TABLE II______________________________________EP TOXICITY TESTS.sup.(1) for Cd, Cr, Pb(after curing)    Constituent (mg/l)Sample                 ChromiumIdentification      Cadmium     (Total)   Lead______________________________________A          <0.02       <0.08     0.03B          0.03        <0.05     0.03C          <0.02       <0.05     0.02D          <0.02       <0.05     0.02E          0.02        <0.05     0.02F          <0.02       <0.05     <0.01G          <0.02       0.07      0.02H          0.02        <0.05     0.02I          0.03        <0.05     <0.01J          <0.02       0.14      <0.01      (0.03)      (0.07)    (0.03)K          <0.02       0.17      <0.01      (<0.02)     (0.05)    (0.02)L          <0.02       0.07      <0.01M          <0.02       <0.16     <0.01      (0.03)      (0.07)    (0.01)N          0.02        0.05      <0.01      (<0.02)     (0.06)    (0.01)O          <0.02       0.09      0.01P          <0.02       0.06      0.03      (0.02)      (0.05)    (0.01)Q          <0.02       0.06      0.04      (0.02)      (0.05)    (0.02)R          <0.02       0.05      0.03S          <0.02       0.06      0.02T          <0.02       0.06      0.03U          <0.02       0.09      0.03Average.sup.(2)      0.02        0.07      0.02______________________________________ .sup.(1) All EP Toxicity tests and resultant extract analyses were performed in accordance with procedures outlined under 40 CFR 261, Appendices II and III. EP Toxicity tests for samples J, K, M, N, P and Q were done on separate portions of cured material ground to pass through 9.5 mm and 0.149 mm sieves. Results for portions passed through a 0.149 m sieve are shown in parenthesis. All other results are for samples ground to pass through a 9.5 mm sieve. .sup.(2) Less than signs were omitted in computation of averages.

In addition to, and in support of, the EP Toxicity tests reported in TABLES I and II, a multiple extraction procedure was performed on six (6) samples to quantify the long term leaching characteristic of EAF dust chemically stabilized by the process of this invention. The multiple extraction procedure used was based on a procedure submitted to the U.S. EPA by Stablex Corporation and cited in the Federal Register Notice of Nov. 22, 1982, page 52687. The results are reported in TABLE III.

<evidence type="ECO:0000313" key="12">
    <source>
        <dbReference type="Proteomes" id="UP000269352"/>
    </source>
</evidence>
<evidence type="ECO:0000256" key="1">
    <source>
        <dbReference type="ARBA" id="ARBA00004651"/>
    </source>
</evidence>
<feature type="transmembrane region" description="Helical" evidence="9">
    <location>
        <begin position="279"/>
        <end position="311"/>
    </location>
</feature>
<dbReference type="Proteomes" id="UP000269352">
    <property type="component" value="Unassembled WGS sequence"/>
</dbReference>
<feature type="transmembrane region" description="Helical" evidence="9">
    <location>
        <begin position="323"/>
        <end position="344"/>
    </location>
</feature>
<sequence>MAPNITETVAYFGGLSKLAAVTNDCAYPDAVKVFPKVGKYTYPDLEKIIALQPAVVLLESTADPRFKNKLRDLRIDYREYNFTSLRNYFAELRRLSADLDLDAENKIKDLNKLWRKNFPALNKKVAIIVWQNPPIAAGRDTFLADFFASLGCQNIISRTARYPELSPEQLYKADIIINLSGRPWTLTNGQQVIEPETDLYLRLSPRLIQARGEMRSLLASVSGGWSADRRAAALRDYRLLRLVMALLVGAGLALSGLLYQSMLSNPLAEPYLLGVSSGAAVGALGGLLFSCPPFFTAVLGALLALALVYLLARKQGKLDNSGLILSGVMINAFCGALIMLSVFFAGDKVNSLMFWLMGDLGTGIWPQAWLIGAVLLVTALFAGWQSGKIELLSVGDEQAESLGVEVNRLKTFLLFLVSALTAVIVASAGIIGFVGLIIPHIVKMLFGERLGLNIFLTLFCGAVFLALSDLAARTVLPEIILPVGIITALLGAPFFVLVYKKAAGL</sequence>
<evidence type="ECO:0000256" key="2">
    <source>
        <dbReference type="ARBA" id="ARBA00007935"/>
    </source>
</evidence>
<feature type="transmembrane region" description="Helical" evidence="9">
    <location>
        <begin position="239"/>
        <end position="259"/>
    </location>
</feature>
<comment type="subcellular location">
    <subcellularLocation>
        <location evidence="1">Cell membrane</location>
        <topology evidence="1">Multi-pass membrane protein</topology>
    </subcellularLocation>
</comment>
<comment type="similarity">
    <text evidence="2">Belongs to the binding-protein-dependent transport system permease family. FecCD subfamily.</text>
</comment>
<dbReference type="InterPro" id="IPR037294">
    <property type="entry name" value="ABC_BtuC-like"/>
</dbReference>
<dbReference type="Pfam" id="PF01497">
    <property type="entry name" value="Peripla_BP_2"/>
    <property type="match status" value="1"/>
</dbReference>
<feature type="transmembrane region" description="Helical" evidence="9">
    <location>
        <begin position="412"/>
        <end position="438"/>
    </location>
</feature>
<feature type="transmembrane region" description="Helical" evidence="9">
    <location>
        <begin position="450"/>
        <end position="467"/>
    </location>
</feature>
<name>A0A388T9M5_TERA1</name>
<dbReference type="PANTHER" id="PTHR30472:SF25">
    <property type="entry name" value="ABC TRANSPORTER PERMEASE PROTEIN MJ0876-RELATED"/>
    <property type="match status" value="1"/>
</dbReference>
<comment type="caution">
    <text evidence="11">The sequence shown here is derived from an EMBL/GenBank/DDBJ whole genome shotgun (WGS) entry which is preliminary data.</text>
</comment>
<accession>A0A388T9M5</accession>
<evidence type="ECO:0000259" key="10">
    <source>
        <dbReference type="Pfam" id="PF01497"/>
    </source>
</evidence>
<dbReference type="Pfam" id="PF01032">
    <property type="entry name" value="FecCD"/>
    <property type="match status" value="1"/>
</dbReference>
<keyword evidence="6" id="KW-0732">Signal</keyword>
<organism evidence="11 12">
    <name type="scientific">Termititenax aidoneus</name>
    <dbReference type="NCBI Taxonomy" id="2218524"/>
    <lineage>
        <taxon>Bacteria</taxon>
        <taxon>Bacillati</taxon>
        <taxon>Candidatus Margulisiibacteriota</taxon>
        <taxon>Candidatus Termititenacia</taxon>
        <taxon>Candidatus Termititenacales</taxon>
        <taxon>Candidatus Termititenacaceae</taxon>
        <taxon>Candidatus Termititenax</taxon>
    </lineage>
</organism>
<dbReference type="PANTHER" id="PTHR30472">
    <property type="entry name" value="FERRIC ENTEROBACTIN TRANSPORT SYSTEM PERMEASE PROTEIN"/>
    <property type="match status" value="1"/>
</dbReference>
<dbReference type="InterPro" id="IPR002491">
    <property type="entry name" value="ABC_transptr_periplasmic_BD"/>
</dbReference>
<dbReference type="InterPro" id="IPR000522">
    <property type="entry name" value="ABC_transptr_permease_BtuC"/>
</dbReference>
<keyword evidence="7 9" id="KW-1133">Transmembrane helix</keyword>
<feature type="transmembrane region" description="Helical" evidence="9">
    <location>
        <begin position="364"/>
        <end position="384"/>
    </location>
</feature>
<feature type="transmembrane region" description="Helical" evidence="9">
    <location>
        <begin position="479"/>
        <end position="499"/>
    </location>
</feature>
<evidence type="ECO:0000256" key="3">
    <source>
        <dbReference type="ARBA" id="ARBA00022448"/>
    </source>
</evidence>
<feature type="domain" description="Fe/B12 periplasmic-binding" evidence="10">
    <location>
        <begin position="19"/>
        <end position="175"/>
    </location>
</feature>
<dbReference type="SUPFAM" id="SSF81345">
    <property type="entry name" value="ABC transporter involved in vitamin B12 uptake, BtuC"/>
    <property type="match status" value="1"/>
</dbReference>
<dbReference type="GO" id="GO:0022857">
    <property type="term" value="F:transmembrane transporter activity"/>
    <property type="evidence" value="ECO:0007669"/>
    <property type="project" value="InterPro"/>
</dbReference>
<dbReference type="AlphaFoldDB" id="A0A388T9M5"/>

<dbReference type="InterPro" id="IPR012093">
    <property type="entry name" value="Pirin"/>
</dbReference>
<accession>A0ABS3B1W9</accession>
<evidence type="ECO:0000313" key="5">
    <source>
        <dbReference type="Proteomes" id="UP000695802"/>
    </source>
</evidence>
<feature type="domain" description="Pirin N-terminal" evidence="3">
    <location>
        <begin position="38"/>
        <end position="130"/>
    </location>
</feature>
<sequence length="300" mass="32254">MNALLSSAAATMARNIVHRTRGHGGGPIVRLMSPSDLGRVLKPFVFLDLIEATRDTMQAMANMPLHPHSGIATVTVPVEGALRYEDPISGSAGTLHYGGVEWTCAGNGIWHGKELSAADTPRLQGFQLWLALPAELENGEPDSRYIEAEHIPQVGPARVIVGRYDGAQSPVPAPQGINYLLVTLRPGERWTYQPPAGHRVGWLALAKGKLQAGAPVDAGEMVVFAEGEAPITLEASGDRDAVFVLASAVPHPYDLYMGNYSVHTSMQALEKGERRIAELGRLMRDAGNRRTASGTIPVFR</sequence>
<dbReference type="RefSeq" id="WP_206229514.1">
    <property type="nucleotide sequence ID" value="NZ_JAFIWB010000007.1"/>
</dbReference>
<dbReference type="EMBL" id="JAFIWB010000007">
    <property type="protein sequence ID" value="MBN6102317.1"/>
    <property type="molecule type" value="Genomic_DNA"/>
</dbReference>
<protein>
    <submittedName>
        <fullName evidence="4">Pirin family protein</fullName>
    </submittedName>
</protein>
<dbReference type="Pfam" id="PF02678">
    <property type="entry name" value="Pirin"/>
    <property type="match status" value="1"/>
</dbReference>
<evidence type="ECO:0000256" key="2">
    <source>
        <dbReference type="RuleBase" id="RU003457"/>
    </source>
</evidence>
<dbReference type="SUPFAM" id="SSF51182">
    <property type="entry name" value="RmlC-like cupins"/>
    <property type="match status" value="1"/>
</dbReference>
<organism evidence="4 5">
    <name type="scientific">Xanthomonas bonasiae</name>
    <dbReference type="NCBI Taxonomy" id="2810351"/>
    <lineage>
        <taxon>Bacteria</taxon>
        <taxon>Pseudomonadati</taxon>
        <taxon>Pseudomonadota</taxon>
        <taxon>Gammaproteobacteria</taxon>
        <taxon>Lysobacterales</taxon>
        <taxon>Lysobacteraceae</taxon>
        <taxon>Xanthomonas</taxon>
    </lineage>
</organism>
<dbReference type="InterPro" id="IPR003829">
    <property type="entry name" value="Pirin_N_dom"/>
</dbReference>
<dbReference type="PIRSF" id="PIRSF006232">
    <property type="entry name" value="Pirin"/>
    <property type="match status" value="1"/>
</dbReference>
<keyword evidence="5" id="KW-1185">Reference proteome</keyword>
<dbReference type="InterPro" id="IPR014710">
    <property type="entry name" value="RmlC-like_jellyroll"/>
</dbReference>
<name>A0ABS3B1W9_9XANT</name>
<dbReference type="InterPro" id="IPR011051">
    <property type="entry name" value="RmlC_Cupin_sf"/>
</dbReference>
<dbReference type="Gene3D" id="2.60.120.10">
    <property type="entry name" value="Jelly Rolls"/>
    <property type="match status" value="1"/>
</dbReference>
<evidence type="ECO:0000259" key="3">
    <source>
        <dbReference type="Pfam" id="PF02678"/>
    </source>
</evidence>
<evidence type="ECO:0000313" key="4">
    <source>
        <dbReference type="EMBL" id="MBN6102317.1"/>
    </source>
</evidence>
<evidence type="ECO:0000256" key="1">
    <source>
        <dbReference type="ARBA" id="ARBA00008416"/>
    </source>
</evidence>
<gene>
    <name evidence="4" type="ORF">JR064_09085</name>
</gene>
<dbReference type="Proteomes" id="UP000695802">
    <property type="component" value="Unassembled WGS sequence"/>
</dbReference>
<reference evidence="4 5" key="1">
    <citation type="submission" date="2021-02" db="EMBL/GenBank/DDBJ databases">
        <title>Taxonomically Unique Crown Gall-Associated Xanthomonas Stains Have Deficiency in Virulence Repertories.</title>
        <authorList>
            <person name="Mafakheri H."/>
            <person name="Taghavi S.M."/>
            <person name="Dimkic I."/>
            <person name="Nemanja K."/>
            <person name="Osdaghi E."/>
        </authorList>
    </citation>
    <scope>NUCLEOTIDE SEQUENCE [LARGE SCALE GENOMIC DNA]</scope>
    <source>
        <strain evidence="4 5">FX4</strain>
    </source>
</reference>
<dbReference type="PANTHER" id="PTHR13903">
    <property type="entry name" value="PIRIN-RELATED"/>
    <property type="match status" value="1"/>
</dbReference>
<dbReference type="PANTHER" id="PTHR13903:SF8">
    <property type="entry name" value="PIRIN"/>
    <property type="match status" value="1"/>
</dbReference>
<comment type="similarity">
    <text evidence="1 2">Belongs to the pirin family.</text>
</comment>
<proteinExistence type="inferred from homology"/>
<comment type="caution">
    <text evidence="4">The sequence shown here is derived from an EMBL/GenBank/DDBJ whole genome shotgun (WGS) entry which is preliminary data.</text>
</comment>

TABLE III__________________________________________________________________________MULTIPLE EXTRACTION PROCEDURE FOR Cd, Cr, Pb(after curing, day 1 and day 9)SampleConstituent A       B       D       E       G       H(mg/l) Day 1     Day 9         Day 1             Day 9                 Day 1                     Day 9                         Day 1                             Day 9                                 Day 1                                     Day 9                                         Day 1                                             Day 9__________________________________________________________________________Cadmium <0.02     <0.02         <0.02             <0.02                 <0.02                     <0.02                         <0.02                             <0.02                                 <0.02                                     <0.02                                         <0.02                                             <0.02Chromium 0.08     <0.05         <0.05             <0.05                 <0.05                     <0.05                         <0.05                             <0.05                                 <0.05                                     <0.05                                         <0.05                                             <0.05Lead  0.01     0.02         0.01             0.01                 0.01                     0.01                         0.01                             0.02                                 0.01                                     0.01                                         0.01                                             0.01__________________________________________________________________________